Video editing can be a daunting task for beginners. With all of the options and features available, it's hard to know where to start, and you must also have certain knowledge of the editing software. Luckily for you, nowadays, there are a lot of ways to learn video editing tricks. You can be taught by someone else, you can learn through practice, you can take a class… or you can have a read at this blog post where we'll outline some of the best video editing tips for beginners. We'll also provide a few examples of how you can use these video editing tips to improve your videos. So, whether you're just getting started or you're looking to refine your skills, read our video editing guide for some helpful advice!

General tips for video editing

Start with the basics

When you're first getting started, it's important to keep things simple. Don't try to do too much at once. Instead, focus on learning the basic features and functions of your video editing software. Once you have a good understanding of how things work, you can start to experiment with more advanced techniques.

Get familiar with the interface

Before you start editing, take some time to familiarize yourself with the interface of your video editing software. This will make the editing process much smoother and faster. One of the most popular editing softwares out there is Adobe Premiere Pro. It offers a comprehensive set of features for both amateur and professional editors, including Timeline editing, color correction and Auto Duck music support.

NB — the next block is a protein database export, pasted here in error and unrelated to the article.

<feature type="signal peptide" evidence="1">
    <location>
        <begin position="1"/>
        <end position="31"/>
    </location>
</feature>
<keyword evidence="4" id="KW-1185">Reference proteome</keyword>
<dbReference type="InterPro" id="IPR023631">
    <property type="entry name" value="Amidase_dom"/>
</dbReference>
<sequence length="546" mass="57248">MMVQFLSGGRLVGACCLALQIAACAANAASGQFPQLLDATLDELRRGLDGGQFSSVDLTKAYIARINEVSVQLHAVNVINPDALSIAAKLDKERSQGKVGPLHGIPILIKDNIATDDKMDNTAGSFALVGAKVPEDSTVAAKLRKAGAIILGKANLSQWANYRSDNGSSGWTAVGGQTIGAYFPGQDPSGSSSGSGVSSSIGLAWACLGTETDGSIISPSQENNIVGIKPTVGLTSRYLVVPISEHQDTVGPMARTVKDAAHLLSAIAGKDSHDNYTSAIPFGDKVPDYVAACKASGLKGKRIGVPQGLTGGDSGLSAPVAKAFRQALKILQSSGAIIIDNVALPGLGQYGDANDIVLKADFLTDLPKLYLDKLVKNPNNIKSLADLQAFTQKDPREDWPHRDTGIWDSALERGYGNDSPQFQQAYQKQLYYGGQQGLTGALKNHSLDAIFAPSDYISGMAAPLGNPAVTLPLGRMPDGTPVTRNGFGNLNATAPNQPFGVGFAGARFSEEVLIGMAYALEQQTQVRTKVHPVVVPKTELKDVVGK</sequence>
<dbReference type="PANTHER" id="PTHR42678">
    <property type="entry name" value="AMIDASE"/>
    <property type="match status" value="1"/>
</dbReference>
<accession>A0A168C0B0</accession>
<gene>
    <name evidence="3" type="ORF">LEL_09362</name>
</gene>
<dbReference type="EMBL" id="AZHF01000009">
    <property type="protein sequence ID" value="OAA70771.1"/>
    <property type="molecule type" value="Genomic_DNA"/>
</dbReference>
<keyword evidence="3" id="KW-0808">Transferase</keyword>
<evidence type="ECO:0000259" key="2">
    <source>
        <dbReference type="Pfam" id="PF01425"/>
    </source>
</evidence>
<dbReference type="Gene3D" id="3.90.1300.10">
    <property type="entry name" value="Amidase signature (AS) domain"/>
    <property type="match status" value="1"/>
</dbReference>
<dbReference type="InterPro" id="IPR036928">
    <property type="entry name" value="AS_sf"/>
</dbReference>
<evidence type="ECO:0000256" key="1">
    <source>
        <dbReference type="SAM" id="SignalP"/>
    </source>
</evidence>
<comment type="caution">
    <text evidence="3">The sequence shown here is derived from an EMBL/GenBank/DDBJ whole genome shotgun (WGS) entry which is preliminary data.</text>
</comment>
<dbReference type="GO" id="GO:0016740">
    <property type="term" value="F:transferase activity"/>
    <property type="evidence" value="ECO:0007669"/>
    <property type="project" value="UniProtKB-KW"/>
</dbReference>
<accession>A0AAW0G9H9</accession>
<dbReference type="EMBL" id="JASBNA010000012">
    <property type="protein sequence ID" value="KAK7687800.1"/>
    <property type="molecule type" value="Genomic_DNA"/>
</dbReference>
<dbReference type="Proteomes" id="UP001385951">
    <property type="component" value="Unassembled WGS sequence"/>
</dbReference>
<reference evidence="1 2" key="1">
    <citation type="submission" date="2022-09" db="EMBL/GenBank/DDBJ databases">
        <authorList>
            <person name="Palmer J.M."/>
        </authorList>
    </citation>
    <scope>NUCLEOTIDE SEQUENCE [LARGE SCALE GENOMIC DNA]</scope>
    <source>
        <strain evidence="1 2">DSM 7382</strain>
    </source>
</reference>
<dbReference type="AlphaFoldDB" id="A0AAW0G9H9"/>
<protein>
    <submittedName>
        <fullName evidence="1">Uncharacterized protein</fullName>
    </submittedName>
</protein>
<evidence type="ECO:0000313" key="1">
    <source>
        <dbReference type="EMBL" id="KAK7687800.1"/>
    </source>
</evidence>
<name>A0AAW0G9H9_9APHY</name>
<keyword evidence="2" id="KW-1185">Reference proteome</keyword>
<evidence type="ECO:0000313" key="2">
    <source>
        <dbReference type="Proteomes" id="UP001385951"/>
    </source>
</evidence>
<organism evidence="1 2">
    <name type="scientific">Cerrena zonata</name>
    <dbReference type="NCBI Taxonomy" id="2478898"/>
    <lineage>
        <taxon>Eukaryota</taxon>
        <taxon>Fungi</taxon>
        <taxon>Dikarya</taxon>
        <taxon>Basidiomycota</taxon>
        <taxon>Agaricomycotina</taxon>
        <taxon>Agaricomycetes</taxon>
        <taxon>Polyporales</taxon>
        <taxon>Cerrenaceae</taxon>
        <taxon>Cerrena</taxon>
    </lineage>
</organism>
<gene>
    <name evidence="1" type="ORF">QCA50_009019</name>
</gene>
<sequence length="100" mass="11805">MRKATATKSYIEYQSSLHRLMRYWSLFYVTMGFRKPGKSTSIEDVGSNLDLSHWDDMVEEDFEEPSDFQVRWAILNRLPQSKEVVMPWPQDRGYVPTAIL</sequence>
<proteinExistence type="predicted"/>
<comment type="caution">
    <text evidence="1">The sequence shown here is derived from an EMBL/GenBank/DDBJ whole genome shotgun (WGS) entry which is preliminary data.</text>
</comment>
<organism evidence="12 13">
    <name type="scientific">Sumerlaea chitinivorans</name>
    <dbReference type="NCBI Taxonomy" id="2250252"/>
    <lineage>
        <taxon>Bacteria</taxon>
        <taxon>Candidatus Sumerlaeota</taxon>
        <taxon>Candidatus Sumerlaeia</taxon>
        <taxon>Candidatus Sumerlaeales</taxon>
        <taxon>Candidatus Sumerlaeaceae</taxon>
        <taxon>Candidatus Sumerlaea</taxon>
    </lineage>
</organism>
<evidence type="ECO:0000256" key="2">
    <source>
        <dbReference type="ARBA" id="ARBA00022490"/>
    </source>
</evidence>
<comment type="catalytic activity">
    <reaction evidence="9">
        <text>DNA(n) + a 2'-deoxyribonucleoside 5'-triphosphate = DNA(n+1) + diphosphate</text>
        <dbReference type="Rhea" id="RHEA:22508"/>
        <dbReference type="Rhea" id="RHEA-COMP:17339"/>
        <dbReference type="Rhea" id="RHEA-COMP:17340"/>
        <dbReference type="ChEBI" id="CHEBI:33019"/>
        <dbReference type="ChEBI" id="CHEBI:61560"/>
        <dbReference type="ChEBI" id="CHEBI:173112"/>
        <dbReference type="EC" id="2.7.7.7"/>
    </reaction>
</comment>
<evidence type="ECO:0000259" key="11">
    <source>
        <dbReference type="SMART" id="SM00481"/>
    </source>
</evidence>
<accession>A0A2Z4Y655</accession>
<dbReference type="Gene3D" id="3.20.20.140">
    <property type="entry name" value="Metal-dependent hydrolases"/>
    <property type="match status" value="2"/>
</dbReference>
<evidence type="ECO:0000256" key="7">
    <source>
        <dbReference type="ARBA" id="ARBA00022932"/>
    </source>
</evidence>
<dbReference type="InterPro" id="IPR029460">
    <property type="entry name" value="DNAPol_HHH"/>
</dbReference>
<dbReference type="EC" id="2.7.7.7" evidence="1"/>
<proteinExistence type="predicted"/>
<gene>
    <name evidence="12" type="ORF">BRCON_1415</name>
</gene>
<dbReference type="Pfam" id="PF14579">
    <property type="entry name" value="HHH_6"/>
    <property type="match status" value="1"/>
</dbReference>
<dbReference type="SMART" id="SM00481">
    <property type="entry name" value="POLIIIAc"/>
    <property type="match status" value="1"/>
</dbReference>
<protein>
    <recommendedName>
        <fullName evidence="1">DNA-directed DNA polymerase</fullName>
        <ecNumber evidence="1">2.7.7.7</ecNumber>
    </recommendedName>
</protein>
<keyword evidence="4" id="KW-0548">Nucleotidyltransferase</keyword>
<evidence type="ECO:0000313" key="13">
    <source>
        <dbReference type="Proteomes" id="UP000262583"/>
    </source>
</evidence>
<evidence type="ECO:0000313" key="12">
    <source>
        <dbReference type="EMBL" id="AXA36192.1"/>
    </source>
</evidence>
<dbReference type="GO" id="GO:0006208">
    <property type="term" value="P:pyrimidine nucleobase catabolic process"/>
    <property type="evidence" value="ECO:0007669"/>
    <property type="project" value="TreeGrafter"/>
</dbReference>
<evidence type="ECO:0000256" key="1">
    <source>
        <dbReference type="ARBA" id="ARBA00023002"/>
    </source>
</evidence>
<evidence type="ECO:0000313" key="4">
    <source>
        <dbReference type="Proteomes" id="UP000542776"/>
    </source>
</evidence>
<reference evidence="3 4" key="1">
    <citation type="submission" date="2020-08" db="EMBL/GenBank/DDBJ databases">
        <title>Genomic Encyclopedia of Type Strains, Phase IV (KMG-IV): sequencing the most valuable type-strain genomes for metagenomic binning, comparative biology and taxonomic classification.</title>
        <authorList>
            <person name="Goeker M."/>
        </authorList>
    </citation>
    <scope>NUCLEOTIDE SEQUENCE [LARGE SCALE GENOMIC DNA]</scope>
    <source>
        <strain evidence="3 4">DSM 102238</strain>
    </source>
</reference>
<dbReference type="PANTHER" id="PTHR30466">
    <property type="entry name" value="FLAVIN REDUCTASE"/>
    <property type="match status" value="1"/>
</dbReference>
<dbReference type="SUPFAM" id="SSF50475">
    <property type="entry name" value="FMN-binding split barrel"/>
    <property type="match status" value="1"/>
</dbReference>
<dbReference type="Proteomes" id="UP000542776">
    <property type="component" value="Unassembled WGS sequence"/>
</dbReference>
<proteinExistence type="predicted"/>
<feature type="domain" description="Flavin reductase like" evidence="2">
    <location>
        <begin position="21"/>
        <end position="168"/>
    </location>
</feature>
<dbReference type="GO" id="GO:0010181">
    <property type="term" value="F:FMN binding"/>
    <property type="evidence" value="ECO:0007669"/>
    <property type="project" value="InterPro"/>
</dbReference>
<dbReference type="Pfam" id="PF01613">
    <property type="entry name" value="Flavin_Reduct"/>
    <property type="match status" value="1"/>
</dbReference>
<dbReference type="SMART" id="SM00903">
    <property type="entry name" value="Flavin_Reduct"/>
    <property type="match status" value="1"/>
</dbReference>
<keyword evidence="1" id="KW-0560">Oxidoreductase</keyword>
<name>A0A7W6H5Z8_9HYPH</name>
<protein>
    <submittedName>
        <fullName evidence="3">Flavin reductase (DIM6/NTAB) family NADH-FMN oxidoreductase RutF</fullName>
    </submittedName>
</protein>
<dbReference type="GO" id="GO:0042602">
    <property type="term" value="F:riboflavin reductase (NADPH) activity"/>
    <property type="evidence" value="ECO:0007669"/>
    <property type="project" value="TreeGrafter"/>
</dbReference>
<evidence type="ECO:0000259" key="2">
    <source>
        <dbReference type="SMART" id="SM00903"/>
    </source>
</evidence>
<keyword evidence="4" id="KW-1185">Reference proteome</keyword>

Another popular program is Final Cut Pro, which is favoured by many users for its user-friendly interface and powerful editing tools. It includes all the basic editing features, plus some more advanced ones like 360-degree VR support and motion graphics.

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Avid Media Composer is another option that is commonly used in professional settings. It offers a wide range of features, including multi editing, support for 4k resolutions, and advanced audio effects.